Native Explorers visit Cherokee Nation to spark science, medicine interests

Giduwa Cherokee News
06/06/2018 08:30 AM
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Feather Smith-Trevino, a Cherokee Nation cultural biologist, center, speaks with students in the Native Explorers program at the Heirloom Garden and Native Plant Site on May 23 in Tahlequah about how the CN uses traditional plants for food and medicine. The Native Explorers program tries to increase Native youth in science and medical fields by offering experiences to meet with various educational and tribal entities in Oklahoma. BRITTNEY BENNETT/CHEROKEE PHOENIX
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Two students with the Native Explorers program listen to Cherokee Nation cultural biologist Feather Smith-Trevino as she details the plants grown in the Heirloom Garden and Native Plant Site in Tahlequah. BRITTNEY BENNETT/CHEROKEE PHOENIX
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Cherokee Heritage Center Curator Callie Chunestudy speaks with students in the Native Explorers program on May 22 at the CHC as part of their first day of activities in the Cherokee Nation. The program selected nine students from various tribal nations, including Cherokee, Comanche, Choctaw, Chickasaw Nation and Standing Rock Sioux, this year. ROGER GRAHAM/CHEROKEE PHOENIX
TAHLEQUAH – Students with the Native Explorers program participated in various traditional activities while visiting Cherokee Nation landmarks on May 22-23 as part of the program’s mission to increase Native Americans in science and medicine.

“The older generations had a lot of knowledge in medicine and we think we can contribute as Native people to the current medical world,” Native Explorers Executive Director Jeff Hargrave said. “If we can get Native kids interested in medicine we can hopefully get them into medical school and they’ll be doctors and return home to Indian Country and service their fellow citizens.”

Founded in 2010 as a 501(c)(3) nonprofit, Native Explorers is offered through the Oklahoma State University Center for Health Sciences in Tulsa. It partners with educational institutions and entities, including the Cherokee Nation to encourage Native American youths to explore how their cultures can intersect with science and medicine.

Barbara Girty, Cherokee Heritage Center board and staff liaison, said she helped craft a “specialized itinerary” for the group during its stay.

“They actually slept in the houses in Diligwa Village on the ground, and it’s a one-of-a-kind experience,” she said. “They also took a tour of the different Cherokee Nation museums around town, the John Ross Museum, the Supreme Court building, the jail. They went over and toured the Native Gardens. They were immersed into the Cherokee culture, and we hope that this will help them in their future endeavors when they go on to become doctors hopefully in our (W.W.) Hastings Hospital (in Tahlequah) taking care of our own Cherokee people.”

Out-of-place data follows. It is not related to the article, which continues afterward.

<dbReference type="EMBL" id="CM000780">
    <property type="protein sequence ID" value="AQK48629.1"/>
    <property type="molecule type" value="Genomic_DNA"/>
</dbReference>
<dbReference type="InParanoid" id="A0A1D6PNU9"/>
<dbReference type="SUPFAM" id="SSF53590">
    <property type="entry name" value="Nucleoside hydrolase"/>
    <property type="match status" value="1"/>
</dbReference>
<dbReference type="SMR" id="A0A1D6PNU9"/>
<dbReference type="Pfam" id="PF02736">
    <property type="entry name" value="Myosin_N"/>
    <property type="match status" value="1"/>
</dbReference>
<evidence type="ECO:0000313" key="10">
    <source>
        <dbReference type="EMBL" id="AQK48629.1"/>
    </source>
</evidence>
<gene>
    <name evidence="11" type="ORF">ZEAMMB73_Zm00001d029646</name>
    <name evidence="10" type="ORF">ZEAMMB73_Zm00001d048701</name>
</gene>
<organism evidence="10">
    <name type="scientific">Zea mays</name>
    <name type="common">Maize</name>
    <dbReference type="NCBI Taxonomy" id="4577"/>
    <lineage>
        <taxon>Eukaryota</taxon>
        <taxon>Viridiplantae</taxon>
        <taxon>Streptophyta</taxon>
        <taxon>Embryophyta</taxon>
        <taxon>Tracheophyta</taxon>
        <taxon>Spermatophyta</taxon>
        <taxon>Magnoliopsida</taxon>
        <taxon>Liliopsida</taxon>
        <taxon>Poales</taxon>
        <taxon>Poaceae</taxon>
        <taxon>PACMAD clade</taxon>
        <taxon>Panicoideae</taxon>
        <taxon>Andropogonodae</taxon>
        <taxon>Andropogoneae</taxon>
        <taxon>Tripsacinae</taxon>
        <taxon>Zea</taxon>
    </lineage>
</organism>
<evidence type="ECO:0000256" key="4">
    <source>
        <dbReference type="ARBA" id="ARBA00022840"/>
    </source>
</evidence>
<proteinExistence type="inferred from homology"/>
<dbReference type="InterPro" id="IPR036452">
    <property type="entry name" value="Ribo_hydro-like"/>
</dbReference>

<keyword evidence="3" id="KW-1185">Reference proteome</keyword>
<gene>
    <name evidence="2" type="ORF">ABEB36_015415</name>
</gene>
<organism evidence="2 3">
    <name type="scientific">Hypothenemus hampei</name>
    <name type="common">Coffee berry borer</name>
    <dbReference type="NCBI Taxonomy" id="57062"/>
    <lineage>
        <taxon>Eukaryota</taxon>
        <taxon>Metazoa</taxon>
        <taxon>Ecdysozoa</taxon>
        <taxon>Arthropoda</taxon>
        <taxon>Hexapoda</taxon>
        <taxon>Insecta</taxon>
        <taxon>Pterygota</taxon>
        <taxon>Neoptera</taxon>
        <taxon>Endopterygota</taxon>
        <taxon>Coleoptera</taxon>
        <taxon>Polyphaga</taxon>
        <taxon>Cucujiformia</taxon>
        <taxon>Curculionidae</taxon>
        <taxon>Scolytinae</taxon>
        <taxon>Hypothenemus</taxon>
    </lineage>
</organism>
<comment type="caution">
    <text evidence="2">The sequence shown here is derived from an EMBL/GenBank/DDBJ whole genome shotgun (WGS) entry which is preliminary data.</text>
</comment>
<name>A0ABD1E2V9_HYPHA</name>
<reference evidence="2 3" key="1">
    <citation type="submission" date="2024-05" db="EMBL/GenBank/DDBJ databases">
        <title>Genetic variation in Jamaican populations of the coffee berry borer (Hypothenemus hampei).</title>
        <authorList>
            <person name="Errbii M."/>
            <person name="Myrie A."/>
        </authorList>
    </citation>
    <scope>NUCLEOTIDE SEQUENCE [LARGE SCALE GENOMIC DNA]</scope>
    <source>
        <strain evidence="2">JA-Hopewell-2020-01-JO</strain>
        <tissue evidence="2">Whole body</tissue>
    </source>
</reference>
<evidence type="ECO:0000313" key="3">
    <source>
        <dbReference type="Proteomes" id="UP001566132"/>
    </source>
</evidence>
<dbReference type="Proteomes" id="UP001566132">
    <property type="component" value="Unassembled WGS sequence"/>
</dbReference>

The Native Explorers also participated in archery, blowgun and stickball competitions, as well as ate at a hog fry and witnessed ceremonial friendship and social stomp dancing.

Girty coordinated the visit with program co-founder Dr. Kent Smith, professor of anatomy and associate dean for the Office for the Advancement of American Indians in Medicine and Science at OSU’s Center for Health Sciences.

Smith said nine students participated this year and represented various tribal nations, including Cherokee, Comanche, Choctaw, Chickasaw and Standing Rock Sioux.

“The group is made up of undergraduate students as well as professional medical students and graduate students,” he said. “The medical students and the graduate students in the group serve as mentors for the undergraduate students who are interested in pursuing a career in science and medicine. Some of our medical students participate in clinical rotations as well as residency programs at W.W. Hastings with the Cherokee Nation.”

Smith said program costs are covered for students, and in addition to the learning and networking opportunities students earn three hours of college credit from OSU.

Cherokee Nation citizen Jacalyn Hulsey, an East Central University student in Ada, said he was eager to participate in the program. “It’s really important to me to be in this program because it gives me an opportunity to learn who I am and get more college credit than I’ve already gotten, and it allows me to interact with other cultures besides my own.”

Hulsey said she knew before gradating high school that her interest was within the medical field.

“I actually knew before I graduated high school that I wanted to be a physical therapist, and so that’s kind of where I’m going in life,” she said. “I would definitely encourage anybody to do this because it’s not just learning what I know already, but I’m getting to learn other stuff about different cultures I never would have known. It’s a very wide range of stuff we’ll get to learn.”

The program, which ran from May 21 to June 1, visited educators from the Chickasaw Nation, the Oklahoma Department of Wildlife Conservation and the National Park Service in addition to Cherokee Nation staff. The group also visited select environmental regions across Oklahoma t0 study topics such as anatomy and paleontology.

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